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Disk shredder / hard drive wiper reccomendations?

Hi All,

I just sold a laptop, so before I ship it out I want to completely wipe the drive and restore it. What's your favorite (preferably free) disk shredder now-a-days?

In the past I used one that worked from a bootdisk and then wiped the drive clean, but I can't remember the name and looking through Google and Download.com nothing rings a bell.

Thanks,

  --Josh

JWA
Thursday, June 03, 2004


Here:

http://sourceforge.net/projects/wipe/

This is what we used when I was on a joint DoD/DoJ project for the wiping of all storage media before it was allowed to leave the facility.

It fulfilled all of DoD's, FBI's, and other participating organizations' requirements.


Thursday, June 03, 2004


I almost forgot.... we ran it five times over every piece of media.  It took forever for bigger drives (80-120's), but only a few hours for smaller drives.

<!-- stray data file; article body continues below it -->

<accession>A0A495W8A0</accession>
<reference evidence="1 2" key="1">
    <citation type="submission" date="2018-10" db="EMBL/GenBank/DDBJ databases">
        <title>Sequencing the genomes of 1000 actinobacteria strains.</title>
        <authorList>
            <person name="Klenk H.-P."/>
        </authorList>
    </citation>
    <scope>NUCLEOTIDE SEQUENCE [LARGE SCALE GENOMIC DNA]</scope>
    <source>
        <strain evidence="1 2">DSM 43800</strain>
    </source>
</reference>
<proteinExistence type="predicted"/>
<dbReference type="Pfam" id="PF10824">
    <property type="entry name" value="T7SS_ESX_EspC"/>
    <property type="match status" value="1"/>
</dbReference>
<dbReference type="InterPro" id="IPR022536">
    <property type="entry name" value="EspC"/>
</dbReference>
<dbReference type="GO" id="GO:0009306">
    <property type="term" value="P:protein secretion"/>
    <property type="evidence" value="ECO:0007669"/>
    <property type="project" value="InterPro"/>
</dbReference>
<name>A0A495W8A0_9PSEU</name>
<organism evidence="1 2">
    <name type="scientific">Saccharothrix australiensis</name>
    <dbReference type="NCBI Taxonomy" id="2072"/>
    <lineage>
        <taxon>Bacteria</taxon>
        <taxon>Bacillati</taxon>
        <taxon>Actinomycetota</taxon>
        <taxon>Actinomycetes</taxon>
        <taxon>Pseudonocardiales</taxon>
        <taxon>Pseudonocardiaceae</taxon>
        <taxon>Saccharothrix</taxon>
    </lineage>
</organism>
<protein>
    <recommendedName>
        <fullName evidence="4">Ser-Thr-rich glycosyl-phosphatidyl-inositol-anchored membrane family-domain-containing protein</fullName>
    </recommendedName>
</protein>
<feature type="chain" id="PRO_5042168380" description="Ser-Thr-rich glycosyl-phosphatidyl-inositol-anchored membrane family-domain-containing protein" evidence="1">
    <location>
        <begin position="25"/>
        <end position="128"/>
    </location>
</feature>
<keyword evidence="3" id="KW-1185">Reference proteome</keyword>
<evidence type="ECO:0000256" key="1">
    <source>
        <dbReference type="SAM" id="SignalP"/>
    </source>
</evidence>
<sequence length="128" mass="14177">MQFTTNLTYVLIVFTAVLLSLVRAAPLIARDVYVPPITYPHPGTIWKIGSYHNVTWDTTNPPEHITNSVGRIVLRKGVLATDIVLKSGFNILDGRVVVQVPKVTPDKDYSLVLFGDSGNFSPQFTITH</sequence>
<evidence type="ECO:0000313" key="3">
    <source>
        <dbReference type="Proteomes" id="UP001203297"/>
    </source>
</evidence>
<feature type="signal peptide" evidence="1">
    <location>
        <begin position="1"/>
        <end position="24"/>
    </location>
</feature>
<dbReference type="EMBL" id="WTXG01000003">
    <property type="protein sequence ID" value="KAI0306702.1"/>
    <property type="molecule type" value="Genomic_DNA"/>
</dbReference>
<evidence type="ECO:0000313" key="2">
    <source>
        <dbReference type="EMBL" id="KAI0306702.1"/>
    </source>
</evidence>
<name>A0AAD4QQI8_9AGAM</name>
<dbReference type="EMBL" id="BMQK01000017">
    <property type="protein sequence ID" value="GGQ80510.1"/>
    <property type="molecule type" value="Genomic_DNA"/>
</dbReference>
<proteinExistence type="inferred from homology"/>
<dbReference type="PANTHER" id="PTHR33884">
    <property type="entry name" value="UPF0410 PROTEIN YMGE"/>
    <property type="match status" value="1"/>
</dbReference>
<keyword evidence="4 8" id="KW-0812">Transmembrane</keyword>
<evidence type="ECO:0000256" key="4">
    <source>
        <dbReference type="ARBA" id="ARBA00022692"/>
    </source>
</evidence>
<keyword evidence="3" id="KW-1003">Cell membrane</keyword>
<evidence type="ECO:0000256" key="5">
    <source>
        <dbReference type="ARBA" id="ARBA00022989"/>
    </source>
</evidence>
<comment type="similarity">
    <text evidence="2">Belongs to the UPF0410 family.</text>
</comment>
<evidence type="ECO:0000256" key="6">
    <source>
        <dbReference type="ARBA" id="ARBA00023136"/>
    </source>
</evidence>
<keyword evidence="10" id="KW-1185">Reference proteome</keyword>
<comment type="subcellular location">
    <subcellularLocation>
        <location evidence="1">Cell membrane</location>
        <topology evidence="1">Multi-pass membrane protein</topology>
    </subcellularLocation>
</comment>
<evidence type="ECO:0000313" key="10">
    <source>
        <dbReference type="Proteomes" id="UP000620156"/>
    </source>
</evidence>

Thursday, June 03, 2004

If you have windows, I use Eraser. 
http://www.heidi.ie/eraser/

It also includes the ability to create a "nuke" disk running EraseD. 

One of the things I like is you can schedule it to wipe your drive, just like a defrag.  Any deleted files are always kept wiped. 

MSHack
Thursday, June 03, 2004

DBAN

Mike
Thursday, June 03, 2004

Yes, ERASER is good (and free) but if you set it to write too many passes it can take forever to do a whole disk. Set it at 3 overwrites and it's doable.

old_timer
Thursday, June 03, 2004

SDelete from Sysinternals:

http://www.sysinternals.com/ntw2k/source/sdelete.shtml

John Topley (www.johntopley.com)
Thursday, June 03, 2004

Just curious  - what is the point of repeatedly writing to the same spot?  Doesn't the first write change the magnetic "image" on the hard drive making it impossible to read the previous contents. Or is there some kind of magnetic "residue" left over? Seems like overkill.

Curious George
Thursday, June 03, 2004

Or is there some kind of magnetic "residue" left over?

Yup.

Caffeinated
Thursday, June 03, 2004

"Advanced forensic hardware recovery tools, may even restore overwritten files by analyzing latent magnetic traces."

from http://www.discountevidenceeliminator.com/file-deletion.htm

Caffeinated
Thursday, June 03, 2004